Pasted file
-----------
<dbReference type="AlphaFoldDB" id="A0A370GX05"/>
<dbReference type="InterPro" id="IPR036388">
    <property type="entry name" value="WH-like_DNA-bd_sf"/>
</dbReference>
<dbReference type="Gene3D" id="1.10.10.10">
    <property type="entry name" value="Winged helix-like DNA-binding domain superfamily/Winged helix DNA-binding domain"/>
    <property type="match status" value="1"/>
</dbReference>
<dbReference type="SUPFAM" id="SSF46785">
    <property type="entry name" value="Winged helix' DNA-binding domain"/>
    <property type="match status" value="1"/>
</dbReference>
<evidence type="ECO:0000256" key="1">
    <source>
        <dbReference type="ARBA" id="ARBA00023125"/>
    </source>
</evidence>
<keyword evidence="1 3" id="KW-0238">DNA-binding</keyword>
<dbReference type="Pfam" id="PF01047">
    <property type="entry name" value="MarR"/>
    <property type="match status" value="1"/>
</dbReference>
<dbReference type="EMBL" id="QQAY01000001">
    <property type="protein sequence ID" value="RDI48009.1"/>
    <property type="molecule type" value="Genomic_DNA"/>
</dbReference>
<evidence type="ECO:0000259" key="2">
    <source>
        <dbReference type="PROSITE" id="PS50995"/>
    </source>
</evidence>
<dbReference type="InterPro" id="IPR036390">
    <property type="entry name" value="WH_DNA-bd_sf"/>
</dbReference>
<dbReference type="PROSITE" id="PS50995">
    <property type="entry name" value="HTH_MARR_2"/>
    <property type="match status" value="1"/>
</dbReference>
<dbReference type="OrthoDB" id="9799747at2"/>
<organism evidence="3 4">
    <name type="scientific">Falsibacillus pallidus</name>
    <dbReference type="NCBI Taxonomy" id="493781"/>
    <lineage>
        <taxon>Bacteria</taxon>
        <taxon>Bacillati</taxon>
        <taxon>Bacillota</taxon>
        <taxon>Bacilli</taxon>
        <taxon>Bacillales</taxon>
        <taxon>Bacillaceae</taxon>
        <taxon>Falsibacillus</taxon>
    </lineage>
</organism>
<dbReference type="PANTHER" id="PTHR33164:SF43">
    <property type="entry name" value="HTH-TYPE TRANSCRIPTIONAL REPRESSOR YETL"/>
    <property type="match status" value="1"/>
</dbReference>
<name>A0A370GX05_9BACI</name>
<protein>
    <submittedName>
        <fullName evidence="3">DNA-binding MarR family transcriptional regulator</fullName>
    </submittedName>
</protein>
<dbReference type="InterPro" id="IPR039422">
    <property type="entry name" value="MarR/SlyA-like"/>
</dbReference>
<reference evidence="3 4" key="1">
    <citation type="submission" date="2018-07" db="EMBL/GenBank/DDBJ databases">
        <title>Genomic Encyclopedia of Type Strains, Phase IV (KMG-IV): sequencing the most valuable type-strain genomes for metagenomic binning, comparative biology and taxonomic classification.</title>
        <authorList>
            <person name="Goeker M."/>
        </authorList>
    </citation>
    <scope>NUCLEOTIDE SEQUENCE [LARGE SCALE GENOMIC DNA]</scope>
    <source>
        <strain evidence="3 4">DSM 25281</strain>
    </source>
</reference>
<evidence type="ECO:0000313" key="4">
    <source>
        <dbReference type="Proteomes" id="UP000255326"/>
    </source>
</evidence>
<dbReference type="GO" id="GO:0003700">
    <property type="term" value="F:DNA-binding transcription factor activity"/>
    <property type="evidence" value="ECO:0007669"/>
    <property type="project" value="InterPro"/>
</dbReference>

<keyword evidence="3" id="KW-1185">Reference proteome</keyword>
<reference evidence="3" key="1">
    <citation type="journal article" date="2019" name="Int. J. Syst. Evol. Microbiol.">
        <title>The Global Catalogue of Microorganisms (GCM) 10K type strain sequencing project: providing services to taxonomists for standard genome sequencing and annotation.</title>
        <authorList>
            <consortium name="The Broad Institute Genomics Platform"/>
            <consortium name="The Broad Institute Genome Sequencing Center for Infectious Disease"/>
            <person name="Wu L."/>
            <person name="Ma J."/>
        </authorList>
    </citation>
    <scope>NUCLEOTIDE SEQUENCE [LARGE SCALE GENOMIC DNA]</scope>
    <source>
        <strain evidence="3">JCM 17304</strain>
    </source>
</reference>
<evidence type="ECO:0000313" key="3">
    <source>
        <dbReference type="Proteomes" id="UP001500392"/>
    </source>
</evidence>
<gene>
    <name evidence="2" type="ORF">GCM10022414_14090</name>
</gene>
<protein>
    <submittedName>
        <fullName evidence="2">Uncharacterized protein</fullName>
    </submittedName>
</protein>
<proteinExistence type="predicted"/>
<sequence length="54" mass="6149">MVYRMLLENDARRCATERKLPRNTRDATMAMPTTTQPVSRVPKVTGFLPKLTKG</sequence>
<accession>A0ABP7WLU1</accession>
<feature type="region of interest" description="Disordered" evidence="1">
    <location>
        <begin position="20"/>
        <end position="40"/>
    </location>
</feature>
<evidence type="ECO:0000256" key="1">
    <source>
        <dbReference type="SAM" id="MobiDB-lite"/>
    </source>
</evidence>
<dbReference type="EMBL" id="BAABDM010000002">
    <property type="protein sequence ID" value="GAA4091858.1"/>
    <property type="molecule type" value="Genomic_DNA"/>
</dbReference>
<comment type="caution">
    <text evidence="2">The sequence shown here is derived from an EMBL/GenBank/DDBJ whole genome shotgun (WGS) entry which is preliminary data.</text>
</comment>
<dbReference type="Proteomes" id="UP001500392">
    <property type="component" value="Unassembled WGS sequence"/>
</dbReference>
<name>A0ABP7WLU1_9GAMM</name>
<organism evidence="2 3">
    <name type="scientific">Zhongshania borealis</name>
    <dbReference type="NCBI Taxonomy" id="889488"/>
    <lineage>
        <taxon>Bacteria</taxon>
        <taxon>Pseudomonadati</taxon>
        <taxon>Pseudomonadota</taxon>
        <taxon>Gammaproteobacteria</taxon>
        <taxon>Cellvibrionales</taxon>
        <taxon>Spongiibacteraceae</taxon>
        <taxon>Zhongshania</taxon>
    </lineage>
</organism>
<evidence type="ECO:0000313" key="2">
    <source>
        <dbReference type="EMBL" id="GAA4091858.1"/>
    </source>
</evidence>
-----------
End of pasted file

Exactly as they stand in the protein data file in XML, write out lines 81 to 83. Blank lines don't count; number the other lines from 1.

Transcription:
    </source>
</evidence>
<dbReference type="GO" id="GO:0003700">